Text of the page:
Because it’s such a comprehensive metric, a high MTTR metric can indicate warning issues or that your engineers are spending a lot of time on repairs. Therefore, it is essential to examine the MTTR over time and analyze each component of your incident management workflow: it’s time to alert engineers, diagnose the problem, test fixes, to ship to production, make revisions and learn from the incident.
It can also be useful to look at mean time to resolution in conjunction with other metrics. To determine if your DevOps team is facing production challenges, assess your change failure rate (CFR) to see how many versions result in downgraded service. Other DORA Metricslike deployment frequency and change time, are perfect companions to mean time to resolution.
To establish the reliability of your software, you can look at the mean time to resolution next to the mean time between failures (MTBF), which calculates the mean time between incidents. If you update your software often, compare the mean time to resolution with the mean time to failure (MTTF), which measures how long it takes before a program needs to be redesigned for functionality. To better understand your alerting processes, look at Mean Time to Detection (MTTD), which measures the time it takes for your team to recognize that a problem exists.
How to improve mean time to resolution
Alerting is the first step in incident response and should be one of the first areas to focus on when working to reduce mean time to resolution. Ensure alerts are actionable and DevOps team members have the tools they need to take immediate action. A simple escalation process is essential: define each member’s responsibilities and train the team on each person’s role so that the process never stops if someone is unavailable.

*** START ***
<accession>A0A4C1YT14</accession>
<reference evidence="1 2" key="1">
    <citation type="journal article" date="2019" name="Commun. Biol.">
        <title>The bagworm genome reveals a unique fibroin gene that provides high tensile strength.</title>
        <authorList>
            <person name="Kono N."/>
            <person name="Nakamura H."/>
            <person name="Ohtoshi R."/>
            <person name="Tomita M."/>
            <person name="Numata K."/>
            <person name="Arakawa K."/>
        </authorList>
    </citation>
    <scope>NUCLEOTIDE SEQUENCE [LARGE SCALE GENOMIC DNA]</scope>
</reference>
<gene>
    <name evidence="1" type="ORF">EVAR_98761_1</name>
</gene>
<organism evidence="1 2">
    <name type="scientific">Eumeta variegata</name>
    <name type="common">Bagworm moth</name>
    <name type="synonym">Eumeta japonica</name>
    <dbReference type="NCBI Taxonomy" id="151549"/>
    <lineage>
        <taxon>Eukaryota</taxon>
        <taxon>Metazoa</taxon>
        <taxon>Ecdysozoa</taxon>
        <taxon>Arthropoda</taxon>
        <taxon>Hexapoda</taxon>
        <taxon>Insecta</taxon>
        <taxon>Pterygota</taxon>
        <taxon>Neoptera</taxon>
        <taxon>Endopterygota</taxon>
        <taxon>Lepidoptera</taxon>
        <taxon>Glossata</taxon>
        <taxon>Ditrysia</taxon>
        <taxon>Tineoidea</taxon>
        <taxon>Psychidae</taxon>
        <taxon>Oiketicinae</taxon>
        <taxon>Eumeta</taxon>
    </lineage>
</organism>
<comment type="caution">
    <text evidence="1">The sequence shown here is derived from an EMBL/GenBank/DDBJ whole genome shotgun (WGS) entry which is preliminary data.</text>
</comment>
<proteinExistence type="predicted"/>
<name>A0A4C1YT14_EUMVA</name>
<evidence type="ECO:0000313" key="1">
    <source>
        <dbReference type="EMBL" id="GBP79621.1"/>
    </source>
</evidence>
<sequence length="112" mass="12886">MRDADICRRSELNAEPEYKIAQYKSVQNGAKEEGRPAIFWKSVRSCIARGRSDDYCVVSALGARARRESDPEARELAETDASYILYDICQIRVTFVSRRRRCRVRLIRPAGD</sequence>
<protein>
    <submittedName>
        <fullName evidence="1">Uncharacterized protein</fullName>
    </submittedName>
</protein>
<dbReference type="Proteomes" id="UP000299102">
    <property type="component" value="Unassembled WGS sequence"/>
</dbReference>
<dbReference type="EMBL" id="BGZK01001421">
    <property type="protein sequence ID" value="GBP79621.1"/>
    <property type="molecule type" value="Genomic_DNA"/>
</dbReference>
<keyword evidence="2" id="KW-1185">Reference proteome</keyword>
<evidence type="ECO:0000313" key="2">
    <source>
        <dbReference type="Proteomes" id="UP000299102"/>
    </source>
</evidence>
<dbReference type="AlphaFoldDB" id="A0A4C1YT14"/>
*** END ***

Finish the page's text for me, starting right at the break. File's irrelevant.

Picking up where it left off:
Preventative monitoring can help you anticipate problems before they occur. By proactively checking for potential incidents, you can avoid unplanned downtime.
The best way to improve MTTR is to standardize your operating procedures with runbooks. Without runbooks, DevOps teams have to react without clear direction and spend time messaging each other for information. They cannot act immediately. With runbooks, however, your organization’s knowledge base is centralized and accessible to all team members, allowing them to respond as soon as an issue arises.
If you already use runbooks, consider automating responses. Automation not only improves your mean time to resolution, but gives your DevOps team more time to spend on long-term implementation changes that improve the stability of your service.